The life of thatch will depend on many factors; these include pitch of the roof, roof design, type and quality of material used, geography, topography, and not least, the skill of the thatcher.
Trees should always be kept well back from thatch and never allowed to overhang or brush against the roof. Thatch performs well in windy situations even where water is present and where rainfall is heavy. Disturbing the thatch may shorten its life; avoid climbing on the roof or laying a ladder against the material.
The thickness of the thatch decreases over the years as the surface is gradually eroded. A thatched roof can be thought to be nearing replacement when the fixings are close to the surface. A roof is as good as the amount of correctly laid thatch covering the fixings. Good thatch should not require regular maintenance but it is important to report any faults to your thatcher as soon as possible. The life of a thatch can be extended significantly by appropriate repair and maintenance.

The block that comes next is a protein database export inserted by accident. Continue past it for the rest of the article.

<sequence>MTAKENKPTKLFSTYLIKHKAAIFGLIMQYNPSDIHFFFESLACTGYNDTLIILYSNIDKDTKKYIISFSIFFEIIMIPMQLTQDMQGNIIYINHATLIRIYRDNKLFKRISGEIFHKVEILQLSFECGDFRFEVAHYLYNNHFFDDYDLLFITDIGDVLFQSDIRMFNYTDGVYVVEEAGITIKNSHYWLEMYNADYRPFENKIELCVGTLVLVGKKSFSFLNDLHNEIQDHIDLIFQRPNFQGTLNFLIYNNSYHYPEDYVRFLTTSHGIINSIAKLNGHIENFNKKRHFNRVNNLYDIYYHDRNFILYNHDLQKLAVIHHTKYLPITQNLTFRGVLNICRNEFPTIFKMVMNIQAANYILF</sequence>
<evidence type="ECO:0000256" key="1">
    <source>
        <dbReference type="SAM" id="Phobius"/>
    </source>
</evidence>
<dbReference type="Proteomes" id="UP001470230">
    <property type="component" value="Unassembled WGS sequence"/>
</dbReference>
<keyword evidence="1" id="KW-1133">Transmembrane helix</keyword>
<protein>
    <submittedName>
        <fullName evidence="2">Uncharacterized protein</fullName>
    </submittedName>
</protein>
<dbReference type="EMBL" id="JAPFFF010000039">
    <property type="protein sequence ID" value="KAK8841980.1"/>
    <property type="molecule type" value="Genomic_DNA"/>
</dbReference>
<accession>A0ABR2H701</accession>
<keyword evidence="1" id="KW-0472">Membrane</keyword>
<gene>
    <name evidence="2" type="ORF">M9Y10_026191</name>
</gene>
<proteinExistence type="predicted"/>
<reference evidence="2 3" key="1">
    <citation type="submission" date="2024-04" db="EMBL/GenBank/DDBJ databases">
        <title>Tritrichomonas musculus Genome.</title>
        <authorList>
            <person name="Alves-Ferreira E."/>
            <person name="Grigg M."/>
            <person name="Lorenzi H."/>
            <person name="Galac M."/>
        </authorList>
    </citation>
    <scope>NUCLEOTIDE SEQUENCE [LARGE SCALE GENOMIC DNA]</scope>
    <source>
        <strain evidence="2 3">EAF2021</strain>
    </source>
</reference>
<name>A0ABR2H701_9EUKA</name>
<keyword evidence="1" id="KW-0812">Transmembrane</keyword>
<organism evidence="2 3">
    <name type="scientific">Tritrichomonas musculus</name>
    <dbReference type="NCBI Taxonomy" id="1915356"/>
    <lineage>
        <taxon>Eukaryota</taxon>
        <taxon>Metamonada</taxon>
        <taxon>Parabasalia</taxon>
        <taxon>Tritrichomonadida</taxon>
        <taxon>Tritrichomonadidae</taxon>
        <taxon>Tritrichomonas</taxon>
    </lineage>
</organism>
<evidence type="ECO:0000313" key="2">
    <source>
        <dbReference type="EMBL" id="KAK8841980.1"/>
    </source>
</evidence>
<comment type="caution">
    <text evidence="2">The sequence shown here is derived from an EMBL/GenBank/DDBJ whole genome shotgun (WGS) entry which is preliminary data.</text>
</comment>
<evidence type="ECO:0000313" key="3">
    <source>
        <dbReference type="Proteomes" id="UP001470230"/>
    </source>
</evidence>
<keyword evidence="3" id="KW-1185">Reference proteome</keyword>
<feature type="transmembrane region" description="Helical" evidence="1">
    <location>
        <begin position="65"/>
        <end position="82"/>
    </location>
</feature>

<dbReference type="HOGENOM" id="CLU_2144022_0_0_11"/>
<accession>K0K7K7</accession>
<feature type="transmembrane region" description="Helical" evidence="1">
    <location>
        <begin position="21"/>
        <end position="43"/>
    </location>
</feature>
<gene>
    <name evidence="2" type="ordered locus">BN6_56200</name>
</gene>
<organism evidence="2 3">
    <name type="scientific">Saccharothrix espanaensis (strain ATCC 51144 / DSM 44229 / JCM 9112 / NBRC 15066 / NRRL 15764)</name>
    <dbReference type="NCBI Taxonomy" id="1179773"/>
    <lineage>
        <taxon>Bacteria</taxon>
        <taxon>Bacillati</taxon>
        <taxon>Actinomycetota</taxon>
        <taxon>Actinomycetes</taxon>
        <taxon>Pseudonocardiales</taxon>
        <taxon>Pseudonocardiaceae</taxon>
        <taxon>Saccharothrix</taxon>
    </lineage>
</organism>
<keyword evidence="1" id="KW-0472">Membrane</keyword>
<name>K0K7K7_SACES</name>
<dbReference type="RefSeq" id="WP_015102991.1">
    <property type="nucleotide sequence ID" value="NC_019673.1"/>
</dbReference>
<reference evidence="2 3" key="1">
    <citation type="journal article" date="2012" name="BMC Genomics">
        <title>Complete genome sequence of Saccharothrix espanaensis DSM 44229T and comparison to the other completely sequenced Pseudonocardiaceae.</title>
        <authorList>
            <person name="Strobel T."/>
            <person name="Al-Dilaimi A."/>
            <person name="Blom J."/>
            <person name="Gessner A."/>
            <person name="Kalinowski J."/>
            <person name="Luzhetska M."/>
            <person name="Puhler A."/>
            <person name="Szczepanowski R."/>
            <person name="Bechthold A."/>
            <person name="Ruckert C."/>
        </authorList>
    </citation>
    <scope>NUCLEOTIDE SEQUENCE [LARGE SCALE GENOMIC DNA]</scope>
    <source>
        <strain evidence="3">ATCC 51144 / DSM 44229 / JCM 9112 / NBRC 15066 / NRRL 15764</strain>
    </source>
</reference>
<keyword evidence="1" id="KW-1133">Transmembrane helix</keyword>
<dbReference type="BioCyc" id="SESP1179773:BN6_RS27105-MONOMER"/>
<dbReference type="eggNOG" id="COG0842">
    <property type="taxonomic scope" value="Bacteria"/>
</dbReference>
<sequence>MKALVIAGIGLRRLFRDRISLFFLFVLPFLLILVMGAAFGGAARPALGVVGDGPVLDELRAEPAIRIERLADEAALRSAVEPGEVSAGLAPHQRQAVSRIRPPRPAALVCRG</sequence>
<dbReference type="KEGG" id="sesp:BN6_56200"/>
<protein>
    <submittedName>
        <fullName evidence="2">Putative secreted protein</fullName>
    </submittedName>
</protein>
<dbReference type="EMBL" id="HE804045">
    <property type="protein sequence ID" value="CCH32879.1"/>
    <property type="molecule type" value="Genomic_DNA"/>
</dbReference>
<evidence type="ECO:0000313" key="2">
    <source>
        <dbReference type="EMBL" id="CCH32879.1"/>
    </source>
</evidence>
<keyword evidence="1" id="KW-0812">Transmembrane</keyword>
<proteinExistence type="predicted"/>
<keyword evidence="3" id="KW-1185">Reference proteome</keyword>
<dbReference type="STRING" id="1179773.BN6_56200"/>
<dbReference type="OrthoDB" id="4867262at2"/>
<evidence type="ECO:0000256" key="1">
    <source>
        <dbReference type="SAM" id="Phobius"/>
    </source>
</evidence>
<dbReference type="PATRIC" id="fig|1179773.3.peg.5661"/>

Establish, early on, what condition the thatch is in, and then appropriate work (if necessary) can be programmed. Re-ridging will be required several times during the lifespan of a thatch. The life of a ridge will vary depending upon the type, pitch, location and other factors. An approximate guideline would be 15 years. An untidy ridge may still be sound; seek advice as to whether repairs are really necessary as work may disturb a main roof that is still in reasonable condition. It is normal practice to renew the wire netting when re-ridging. Long straw thatching should always be securely netted to avoid bird penetration. Water reed does not always require full netting; however, the ridge should be netted in all cases. Take advice from your thatcher.
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